How I built a downloader for

I was introduced to Smule by a friend whom I met online. Before that day, I wasn’t even aware of this site.

Well, I joined it because of some reasons and singing was not one of them. I can’t sing (but I sang once and decided that I won’t do it again).

So, days passed and I started visiting Smule, daily, for listening to those songs. I enjoyed them a lot. I really did.

One day, when I was sitting alone (I’m mostly alone haha) in my bedroom, I checked my Smule account and thought I should download these songs but I had no idea how to do it. And as the matter of fact, I don’t like using these online tools which have lots of creepy ads. So, I decided to build my own.

Now, instead of googling things, I just opened the Developer Tool and started digging into the website’s source. Well, I did not try to waste my time and searched for mp3 but I could not find it anywhere so I tried few more keywords like mp4 and audio

Fortunately, last both keywords were available on the site but the problem was, there were no links that had .mp3 or .mp4 extensions. It was kinda confusing.

After few minutes of break, I sat again, tried to search the downloadable link. With good luck, twitter:player:stream caught my attention and I copied the link it contained.


Well, that’s all. It worked. I downloaded that song but it wasn’t the end because the collection was big and I wanted all of them so I thought I should build a tool.

I chose Node.js. It’s my favorite language. I love it.

After deciding everything, I sat again and thought it won’t take more than 30 minutes to code. But like always, I was wrong. Not going to lie but it took almost 7 hours for me to complete it.

So, the question is – why it took this much time since the work is not even of 30 minutes?

Well, it’s because Smule (or browser, most probably) was clever enough to trick me (for a while, of course).

I began with simple scrapping – extracting the URL which redirected to the song. Well, I just used a simple trick and extracted the link –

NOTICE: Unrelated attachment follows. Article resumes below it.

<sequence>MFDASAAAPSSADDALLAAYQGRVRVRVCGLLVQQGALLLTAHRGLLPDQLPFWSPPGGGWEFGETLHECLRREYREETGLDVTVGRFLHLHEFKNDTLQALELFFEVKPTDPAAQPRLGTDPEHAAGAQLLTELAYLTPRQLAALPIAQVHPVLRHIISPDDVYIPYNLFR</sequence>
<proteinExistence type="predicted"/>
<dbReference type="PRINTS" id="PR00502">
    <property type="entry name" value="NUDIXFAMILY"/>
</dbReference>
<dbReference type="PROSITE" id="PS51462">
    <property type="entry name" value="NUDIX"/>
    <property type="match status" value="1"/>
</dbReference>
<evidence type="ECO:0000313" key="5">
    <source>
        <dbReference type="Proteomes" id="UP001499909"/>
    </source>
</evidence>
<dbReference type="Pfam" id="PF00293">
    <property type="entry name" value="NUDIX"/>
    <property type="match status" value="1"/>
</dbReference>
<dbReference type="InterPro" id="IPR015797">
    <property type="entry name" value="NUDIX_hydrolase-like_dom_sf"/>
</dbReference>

(res.body).split('twitter:player:stream" content="')[1].split('">')[0]; 

The above code gave me –


So, it was done. Because now, I just had to do –'name.mp3'));
  • "got" is a nicer interface to the built-in http module.

But, here is the thing – that link did not work. The above code downloaded nothing. So, I grabbed the URL and pasted in the browser and saw that it was giving Error 404 . I wasn’t aware of what I was doing wrong. Because nothing was really tricky here. I just had to grab the link and stream it. That’s all.

A few minutes later, after scratching my head, I sat again and did 3 things –

  • Used Inspect Element and copied the link from meta tag.
  • Copied the link from meta tag but from the main source.
  • Pasted both of them in Sublime.


So, after pasting both of them, I realized that Smule is trying to do something.

A quick find cleared everything –


I found that amp; was creating a difference and was the root of all the issues. The reason might be rendering or maybe it was a trick by Smule. Anyway, so, I tested this thing with few other link and came to the conclusion that the issue is common for all the audios and videos available on Smule.

The solution to the problem was a simple thing, so, a simple regex stuff worked well on it –

const replaceIt = source => {
    source.replace(/amp;/g, '');

Finally, that was it. I had the clean URL to download the song which I wanted and I turned the idea into a tool.

Here is a preview of Smule media downloader. 


Funny thing – It took almost around 40 minutes to build the tool and rest of the time were spent thinking the issues that never existed. I applied silly logics to make it work and if I talk about them here, the blog post will become long as fuck.

Just in case if you want to look at the source code, you can find them here – Smule Downloader.

I’ve created a node package too. If you wanna install you can check it at – Smule Node Tool

Happy Coding! ^_^

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